6 GW Green Hydrogen Project Scrapped

Kallis Energy Axes Wind & Solar Powered Green Hydrogen Hub In Australia Due To Water Issues

6 GW Green Hydrogen Project Scrapped

Announced in November 2021, the 6 GW Moolwatana Renewable Hydrogen Project has been put to rest by its planner Kallis Energy Investments. (Illustrative Photo; Photo Credit: eischilebt/Shutterstock.com)

  • Kallis Energy has discontinued its Moolawatana Renewable Hydrogen Project in South Australia
  • The company has cited ‘unacceptable’ environmental and permitting risks associated with water supply and desalination as the reason for this decision
  • The project had been planned to comprise 3 GW wind and 3 GW solar power capacity to produce green hydrogen to make green ammonia for exports

Kallis Energy Investments of Kallis Family Trust in Australia has scrapped its previously announced 6 GW wind and solar power backed green hydrogen hub planned for South Australia citing ‘water supply related issues’.

In a LinkedIn post, Founder, Investor and Executive Chairman at Kallis Energy, Terry Kallis said the 6 GW Moolawatana Renewable Hydrogen Project was discontinued as the environmental and permitting risks associated with water supply and desalination were unacceptable.

Green hydrogen is a process that produces hydrogen using water through electrolysis process and is powered by renewable energy. According to the National Hydrogen Strategy of the Australian government, it requires around 9 liters of water to produce 1 kg of hydrogen.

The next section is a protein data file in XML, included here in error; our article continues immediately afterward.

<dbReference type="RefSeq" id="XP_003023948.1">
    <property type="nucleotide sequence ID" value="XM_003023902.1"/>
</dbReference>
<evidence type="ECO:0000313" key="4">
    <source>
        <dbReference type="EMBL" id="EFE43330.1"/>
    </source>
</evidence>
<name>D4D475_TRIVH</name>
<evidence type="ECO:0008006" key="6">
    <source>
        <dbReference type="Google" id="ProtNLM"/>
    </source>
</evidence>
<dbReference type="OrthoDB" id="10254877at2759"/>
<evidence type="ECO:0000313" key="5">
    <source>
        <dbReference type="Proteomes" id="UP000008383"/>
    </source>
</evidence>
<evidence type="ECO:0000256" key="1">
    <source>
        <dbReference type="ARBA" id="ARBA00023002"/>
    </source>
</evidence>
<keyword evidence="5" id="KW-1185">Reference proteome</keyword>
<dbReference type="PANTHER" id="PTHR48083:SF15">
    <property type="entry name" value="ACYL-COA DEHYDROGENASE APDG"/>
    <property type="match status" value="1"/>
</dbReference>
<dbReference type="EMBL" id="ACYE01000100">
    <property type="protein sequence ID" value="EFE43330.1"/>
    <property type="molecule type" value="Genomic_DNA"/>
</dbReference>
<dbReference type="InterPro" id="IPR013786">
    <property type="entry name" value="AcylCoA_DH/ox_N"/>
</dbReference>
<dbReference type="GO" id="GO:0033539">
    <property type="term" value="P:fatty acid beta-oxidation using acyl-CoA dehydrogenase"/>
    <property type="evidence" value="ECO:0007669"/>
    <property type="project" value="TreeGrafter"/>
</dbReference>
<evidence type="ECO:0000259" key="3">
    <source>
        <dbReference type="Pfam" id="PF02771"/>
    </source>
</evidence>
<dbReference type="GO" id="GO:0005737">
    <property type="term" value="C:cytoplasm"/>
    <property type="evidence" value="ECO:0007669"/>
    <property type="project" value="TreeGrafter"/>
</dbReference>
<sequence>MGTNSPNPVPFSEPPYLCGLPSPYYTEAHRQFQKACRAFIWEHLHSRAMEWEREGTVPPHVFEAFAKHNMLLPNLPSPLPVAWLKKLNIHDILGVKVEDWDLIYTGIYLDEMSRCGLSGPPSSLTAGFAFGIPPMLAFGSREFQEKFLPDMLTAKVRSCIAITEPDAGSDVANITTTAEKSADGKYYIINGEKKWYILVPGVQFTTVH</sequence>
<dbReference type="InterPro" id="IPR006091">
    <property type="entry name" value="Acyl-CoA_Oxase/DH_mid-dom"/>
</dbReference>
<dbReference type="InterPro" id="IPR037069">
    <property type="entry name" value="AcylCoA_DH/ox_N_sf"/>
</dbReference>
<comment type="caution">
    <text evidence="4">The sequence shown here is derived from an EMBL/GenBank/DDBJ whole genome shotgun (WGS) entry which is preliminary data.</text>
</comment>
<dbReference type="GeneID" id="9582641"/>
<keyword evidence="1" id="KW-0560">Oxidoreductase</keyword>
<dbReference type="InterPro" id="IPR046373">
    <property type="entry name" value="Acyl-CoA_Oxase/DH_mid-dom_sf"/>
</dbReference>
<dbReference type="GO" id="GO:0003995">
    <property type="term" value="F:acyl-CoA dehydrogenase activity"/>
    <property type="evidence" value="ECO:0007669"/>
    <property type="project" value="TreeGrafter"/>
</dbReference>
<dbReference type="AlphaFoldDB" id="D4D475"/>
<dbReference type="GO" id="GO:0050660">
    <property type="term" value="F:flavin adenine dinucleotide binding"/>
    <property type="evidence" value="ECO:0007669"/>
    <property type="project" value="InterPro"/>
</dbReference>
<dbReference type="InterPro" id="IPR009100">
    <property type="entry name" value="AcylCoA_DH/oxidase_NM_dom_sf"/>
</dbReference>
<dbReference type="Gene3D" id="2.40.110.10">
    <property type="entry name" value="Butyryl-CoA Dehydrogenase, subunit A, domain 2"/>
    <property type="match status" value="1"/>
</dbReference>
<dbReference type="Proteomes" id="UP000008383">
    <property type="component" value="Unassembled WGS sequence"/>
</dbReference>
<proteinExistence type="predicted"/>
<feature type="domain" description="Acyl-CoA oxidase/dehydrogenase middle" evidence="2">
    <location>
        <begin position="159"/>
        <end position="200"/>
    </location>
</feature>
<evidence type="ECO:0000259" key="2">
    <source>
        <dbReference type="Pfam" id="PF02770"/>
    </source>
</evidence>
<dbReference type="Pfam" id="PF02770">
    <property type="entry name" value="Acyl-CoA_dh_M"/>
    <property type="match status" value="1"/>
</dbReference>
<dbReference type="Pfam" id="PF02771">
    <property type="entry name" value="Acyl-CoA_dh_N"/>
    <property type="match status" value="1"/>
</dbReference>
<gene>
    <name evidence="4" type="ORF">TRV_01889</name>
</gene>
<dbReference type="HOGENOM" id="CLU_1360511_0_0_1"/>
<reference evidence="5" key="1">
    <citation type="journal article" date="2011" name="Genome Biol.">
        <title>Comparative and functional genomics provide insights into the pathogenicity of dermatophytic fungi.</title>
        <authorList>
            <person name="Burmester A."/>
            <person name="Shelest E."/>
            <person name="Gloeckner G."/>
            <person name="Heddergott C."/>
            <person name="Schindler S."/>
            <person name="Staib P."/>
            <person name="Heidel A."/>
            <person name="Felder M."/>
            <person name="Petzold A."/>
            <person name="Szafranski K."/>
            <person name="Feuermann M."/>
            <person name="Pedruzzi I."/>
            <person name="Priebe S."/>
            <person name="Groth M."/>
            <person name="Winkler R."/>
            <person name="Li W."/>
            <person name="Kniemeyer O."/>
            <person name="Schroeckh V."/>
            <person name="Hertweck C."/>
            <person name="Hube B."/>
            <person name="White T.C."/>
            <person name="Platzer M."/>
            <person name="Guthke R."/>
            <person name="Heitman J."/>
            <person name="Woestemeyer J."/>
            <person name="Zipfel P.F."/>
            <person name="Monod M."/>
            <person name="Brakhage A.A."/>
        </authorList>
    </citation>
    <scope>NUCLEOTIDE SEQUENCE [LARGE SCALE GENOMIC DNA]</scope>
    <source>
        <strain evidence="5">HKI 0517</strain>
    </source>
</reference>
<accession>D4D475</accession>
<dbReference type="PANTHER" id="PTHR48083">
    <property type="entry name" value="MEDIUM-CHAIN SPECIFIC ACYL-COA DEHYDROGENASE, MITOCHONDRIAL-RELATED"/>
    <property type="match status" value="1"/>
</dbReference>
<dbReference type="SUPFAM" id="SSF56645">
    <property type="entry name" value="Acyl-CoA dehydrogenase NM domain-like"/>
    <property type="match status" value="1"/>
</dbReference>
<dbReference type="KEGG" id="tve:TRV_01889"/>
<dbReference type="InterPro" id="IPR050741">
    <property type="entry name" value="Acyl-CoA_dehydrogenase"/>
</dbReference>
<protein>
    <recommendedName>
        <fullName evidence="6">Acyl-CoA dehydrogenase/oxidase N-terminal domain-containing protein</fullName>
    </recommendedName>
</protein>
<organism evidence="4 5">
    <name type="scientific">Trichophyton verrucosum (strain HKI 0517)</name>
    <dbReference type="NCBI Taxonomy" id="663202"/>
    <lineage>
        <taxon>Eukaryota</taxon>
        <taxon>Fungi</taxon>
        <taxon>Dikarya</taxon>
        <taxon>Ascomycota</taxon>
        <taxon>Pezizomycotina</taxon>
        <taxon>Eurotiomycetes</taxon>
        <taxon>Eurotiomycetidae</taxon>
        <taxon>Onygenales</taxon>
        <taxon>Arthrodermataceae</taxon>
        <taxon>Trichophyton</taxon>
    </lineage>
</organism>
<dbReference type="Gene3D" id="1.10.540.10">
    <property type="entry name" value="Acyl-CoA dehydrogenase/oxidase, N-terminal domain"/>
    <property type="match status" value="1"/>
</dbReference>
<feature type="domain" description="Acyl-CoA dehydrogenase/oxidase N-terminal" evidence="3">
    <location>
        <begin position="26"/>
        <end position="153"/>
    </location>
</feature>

While Kallis’ announcement was met with several suggestions from his contacts ranging from switching over to a different location to breaking up the 6 GW project into several small sub-projects, Kallis had a word of advice for industry colleagues, “Not all projects work and it is important that developers determine fatal flaws as early as possible in the project timeline and communicate this to stakeholders.”

The project was originally announced in November 2021 with plans to generate low cost green hydrogen with 3 GW wind and 3 GW solar, to make green ammonia for export to Japan and Korea. Back then, the company had conducted a preliminary environmental assessment and wanted to conduct further studies into the availability of water (see 6 GW RE Project In Australia For Green Hydrogen).

About The Author

Anu Bhambhani

Anu Bhambhani is the Senior News Editor of TaiyangNews

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